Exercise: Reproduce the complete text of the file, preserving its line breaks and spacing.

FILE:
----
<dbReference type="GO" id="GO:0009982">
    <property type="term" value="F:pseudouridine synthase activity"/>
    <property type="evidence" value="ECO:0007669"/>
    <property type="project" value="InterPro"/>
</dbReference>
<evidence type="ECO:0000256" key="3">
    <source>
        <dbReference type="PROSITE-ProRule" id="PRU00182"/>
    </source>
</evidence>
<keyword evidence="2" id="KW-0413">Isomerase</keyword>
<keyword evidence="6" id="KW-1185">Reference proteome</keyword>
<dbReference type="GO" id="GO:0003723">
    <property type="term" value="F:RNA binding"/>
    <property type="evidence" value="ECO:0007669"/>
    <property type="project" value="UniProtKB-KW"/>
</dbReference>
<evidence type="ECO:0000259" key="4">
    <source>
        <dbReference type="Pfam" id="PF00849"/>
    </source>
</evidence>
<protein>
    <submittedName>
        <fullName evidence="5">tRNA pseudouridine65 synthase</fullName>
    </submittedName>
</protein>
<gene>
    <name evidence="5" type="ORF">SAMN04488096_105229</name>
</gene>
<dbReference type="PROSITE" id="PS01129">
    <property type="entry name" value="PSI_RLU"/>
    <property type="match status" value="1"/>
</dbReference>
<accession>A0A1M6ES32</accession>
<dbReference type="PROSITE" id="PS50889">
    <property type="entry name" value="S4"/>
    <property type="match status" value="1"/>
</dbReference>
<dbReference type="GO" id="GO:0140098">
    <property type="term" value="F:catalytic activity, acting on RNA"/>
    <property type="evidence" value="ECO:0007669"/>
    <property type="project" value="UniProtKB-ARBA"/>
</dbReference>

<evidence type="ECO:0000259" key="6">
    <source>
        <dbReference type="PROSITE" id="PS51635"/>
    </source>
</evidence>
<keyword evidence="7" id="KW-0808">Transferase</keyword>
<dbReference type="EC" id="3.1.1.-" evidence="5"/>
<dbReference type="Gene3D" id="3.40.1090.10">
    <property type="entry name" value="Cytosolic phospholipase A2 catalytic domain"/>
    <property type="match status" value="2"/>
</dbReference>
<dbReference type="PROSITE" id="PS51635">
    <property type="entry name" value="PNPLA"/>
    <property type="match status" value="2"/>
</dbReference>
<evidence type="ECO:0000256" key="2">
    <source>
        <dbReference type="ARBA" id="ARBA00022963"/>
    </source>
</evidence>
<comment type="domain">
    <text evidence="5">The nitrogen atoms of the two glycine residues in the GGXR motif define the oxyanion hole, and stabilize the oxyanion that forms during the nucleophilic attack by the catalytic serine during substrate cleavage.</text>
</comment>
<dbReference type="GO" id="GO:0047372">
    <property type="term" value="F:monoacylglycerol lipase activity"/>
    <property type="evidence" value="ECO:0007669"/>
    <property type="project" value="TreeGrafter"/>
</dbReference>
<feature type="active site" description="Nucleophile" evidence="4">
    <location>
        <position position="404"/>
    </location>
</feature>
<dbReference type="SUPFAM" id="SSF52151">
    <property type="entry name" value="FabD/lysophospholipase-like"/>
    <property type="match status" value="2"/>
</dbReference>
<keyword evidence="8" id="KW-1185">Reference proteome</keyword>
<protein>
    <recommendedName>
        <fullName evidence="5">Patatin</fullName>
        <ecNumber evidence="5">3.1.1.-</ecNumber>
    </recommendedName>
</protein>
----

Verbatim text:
<dbReference type="GO" id="GO:0009982">
    <property type="term" value="F:pseudouridine synthase activity"/>
    <property type="evidence" value="ECO:0007669"/>
    <property type="project" value="InterPro"/>
</dbReference>
<evidence type="ECO:0000256" key="3">
    <source>
        <dbReference type="PROSITE-ProRule" id="PRU00182"/>
    </source>
</evidence>
<keyword evidence="2" id="KW-0413">Isomerase</keyword>
<keyword evidence="6" id="KW-1185">Reference proteome</keyword>
<dbReference type="GO" id="GO:0003723">
    <property type="term" value="F:RNA binding"/>
    <property type="evidence" value="ECO:0007669"/>
    <property type="project" value="UniProtKB-KW"/>
</dbReference>
<evidence type="ECO:0000259" key="4">
    <source>
        <dbReference type="Pfam" id="PF00849"/>
    </source>
</evidence>
<protein>
    <submittedName>
        <fullName evidence="5">tRNA pseudouridine65 synthase</fullName>
    </submittedName>
</protein>
<gene>
    <name evidence="5" type="ORF">SAMN04488096_105229</name>
</gene>
<dbReference type="PROSITE" id="PS01129">
    <property type="entry name" value="PSI_RLU"/>
    <property type="match status" value="1"/>
</dbReference>
<accession>A0A1M6ES32</accession>
<dbReference type="PROSITE" id="PS50889">
    <property type="entry name" value="S4"/>
    <property type="match status" value="1"/>
</dbReference>
<dbReference type="GO" id="GO:0140098">
    <property type="term" value="F:catalytic activity, acting on RNA"/>
    <property type="evidence" value="ECO:0007669"/>
    <property type="project" value="UniProtKB-ARBA"/>
</dbReference>

<evidence type="ECO:0000259" key="6">
    <source>
        <dbReference type="PROSITE" id="PS51635"/>
    </source>
</evidence>
<keyword evidence="7" id="KW-0808">Transferase</keyword>
<dbReference type="EC" id="3.1.1.-" evidence="5"/>
<dbReference type="Gene3D" id="3.40.1090.10">
    <property type="entry name" value="Cytosolic phospholipase A2 catalytic domain"/>
    <property type="match status" value="2"/>
</dbReference>
<dbReference type="PROSITE" id="PS51635">
    <property type="entry name" value="PNPLA"/>
    <property type="match status" value="2"/>
</dbReference>
<evidence type="ECO:0000256" key="2">
    <source>
        <dbReference type="ARBA" id="ARBA00022963"/>
    </source>
</evidence>
<comment type="domain">
    <text evidence="5">The nitrogen atoms of the two glycine residues in the GGXR motif define the oxyanion hole, and stabilize the oxyanion that forms during the nucleophilic attack by the catalytic serine during substrate cleavage.</text>
</comment>
<dbReference type="GO" id="GO:0047372">
    <property type="term" value="F:monoacylglycerol lipase activity"/>
    <property type="evidence" value="ECO:0007669"/>
    <property type="project" value="TreeGrafter"/>
</dbReference>
<feature type="active site" description="Nucleophile" evidence="4">
    <location>
        <position position="404"/>
    </location>
</feature>
<dbReference type="SUPFAM" id="SSF52151">
    <property type="entry name" value="FabD/lysophospholipase-like"/>
    <property type="match status" value="2"/>
</dbReference>
<keyword evidence="8" id="KW-1185">Reference proteome</keyword>
<protein>
    <recommendedName>
        <fullName evidence="5">Patatin</fullName>
        <ecNumber evidence="5">3.1.1.-</ecNumber>
    </recommendedName>
</protein>